-For lower values of c, all integer solutions have the property that either x or y or both are
negative. However for higher c, there are integer solutions where both x and y are nonnegative. For example, 4x + 9y = 60 has the solution (x
-Find the non-negative integer solutions of 10x + 15y = 100.
We know that the full set of integer solutions is:
cfw_(x = 20 + 3k, y = 20 2k) | k Z
We need to restrict ourselves to k such that
20 + 3k 0
20 2k 0
These are equivalent to:
Greatest Common Divisor
-Imagine you have a floor of size 1053 inches by 481 inches. You would like to tile
your floor with square tiles. You can of course use 1 inch by 1 inch tiles, but you would
like to use as few square tiles as possible. No partial t
-Let a, b, c Z, where d = gcd(a, b) and c
is a multiple of d. Suppose that (x = x0, y = y0) is one particular integer solution to
ax + by = c.
-Then the complete set of integer solutions is
S = cfw_x = x0 + k b/d, y = y0 k a/d
-If a, b Z, with a 6= 0, we say that a divides b, written a|b, if q Z, such
that b = aq. We say that a is a divisor or factor of b.
-Let a, b, c Z, where a 6= 0 and b 6= 0. Then:
-If a|b and b|c, then a|c.
-If a|b and a|c, then a|(bx + cy
-Imagine that your favorite restaurant is McDonalds, and your favorite food is chicken
It turns out that chicken nuggets come in two different sizes: the 4-box and the 9-box.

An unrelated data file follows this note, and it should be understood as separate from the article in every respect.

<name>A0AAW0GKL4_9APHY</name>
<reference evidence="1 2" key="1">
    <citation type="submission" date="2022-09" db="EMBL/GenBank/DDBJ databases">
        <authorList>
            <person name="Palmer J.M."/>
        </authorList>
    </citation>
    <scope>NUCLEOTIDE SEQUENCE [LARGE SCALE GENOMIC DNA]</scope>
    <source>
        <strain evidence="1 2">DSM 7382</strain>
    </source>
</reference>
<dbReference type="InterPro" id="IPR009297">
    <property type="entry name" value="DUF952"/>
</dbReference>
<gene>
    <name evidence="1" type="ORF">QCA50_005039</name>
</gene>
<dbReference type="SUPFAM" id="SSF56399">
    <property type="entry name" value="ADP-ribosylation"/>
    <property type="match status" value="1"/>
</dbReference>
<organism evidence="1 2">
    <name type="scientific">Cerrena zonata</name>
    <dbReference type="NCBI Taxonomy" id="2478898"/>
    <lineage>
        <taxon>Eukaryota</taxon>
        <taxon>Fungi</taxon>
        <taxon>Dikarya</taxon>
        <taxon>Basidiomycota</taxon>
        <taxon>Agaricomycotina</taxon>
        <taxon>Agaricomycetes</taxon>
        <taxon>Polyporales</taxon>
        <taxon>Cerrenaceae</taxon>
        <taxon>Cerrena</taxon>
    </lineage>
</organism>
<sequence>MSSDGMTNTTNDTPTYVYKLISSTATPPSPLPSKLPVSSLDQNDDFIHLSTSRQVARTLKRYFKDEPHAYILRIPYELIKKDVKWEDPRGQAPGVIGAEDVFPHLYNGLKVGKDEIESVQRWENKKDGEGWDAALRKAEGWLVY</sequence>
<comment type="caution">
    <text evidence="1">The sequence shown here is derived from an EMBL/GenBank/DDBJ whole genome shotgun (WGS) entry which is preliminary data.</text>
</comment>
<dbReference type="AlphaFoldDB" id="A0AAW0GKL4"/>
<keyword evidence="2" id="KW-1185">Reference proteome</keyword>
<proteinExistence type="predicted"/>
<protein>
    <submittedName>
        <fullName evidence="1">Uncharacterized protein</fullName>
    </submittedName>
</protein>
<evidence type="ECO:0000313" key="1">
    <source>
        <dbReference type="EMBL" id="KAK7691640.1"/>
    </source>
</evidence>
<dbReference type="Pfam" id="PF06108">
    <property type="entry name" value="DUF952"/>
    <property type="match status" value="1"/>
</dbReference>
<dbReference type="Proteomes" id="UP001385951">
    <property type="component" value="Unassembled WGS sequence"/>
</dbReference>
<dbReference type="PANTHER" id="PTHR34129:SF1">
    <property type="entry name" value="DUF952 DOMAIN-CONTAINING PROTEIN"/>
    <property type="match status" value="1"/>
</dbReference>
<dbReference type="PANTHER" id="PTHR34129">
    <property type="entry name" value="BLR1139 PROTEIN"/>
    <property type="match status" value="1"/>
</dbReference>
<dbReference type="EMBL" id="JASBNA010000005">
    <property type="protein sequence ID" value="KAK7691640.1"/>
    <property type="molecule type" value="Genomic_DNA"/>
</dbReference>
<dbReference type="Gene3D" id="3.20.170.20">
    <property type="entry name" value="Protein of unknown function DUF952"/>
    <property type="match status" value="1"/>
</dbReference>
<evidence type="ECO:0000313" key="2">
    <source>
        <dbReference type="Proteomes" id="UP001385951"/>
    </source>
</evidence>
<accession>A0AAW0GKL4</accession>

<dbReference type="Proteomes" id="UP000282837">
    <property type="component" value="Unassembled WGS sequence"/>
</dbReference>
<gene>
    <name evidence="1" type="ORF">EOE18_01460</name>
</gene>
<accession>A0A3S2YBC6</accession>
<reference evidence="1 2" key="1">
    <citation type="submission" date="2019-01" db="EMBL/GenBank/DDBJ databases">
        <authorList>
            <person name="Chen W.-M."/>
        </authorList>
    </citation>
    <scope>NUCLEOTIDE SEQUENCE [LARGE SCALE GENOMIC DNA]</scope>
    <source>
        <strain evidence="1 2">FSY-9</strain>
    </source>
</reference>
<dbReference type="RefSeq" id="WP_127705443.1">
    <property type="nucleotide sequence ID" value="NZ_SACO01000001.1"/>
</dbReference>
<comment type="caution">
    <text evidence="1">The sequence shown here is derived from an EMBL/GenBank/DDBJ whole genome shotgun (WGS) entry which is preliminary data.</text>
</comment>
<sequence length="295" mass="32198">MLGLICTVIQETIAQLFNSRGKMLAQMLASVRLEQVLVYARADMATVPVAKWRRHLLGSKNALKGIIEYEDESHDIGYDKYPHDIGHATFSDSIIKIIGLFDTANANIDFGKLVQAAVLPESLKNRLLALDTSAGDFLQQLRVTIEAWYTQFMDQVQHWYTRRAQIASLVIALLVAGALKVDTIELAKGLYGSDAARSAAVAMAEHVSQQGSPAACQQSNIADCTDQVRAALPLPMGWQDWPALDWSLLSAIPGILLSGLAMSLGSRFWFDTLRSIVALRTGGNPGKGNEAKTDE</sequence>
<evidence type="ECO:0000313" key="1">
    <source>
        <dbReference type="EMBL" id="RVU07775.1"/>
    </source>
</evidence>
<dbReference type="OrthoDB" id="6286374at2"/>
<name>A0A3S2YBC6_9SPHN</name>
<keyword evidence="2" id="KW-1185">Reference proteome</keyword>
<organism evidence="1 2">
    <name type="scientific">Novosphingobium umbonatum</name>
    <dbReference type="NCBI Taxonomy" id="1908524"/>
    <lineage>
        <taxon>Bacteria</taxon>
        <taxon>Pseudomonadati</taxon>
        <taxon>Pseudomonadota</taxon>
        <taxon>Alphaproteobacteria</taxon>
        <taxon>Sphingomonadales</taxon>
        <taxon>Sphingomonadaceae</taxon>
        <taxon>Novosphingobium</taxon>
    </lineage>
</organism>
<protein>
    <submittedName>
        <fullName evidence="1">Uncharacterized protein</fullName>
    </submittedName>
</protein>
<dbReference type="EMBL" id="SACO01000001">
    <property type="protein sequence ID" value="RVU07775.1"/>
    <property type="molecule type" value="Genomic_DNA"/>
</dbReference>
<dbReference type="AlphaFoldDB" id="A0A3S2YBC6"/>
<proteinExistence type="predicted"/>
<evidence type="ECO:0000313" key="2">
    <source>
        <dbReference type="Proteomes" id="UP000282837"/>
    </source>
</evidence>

having your friends for dinner. Fortunately
-Let a and b be positive, relatively prime
integers and c be a positive integer. Then there exist non-negative integers, x and y, that
ax + by = c,
c > ab a b .
When c = ab a b, there are no non-negative integer solutions.
-Suppose we want to find integers x and y such that 89x + 33y = 1.
To find x and y, we will need to first apply the Euclidean algorithm. This seems
since we already know that gcd(89, 33) = 1. However well need to do this, s
Properties of Euclidean Algorithm
-To solve the Chicken McNugget problem, it will help to first realize that there are actually
an infinite number of different pairs, (x, y), of integer solutions to an equation of the form
ax + by = c,
when a and b are re
-Question: Do you see any integer solution for 10x + 15y = 1?
Question: How about 10x + 15y = 2? Whats the problem?
Answer: Seems like the only hope is if c is some multiple of 5.
Question: Whats special about 5?
Answer: 5 = gcd(10, 15).
-Let a, b,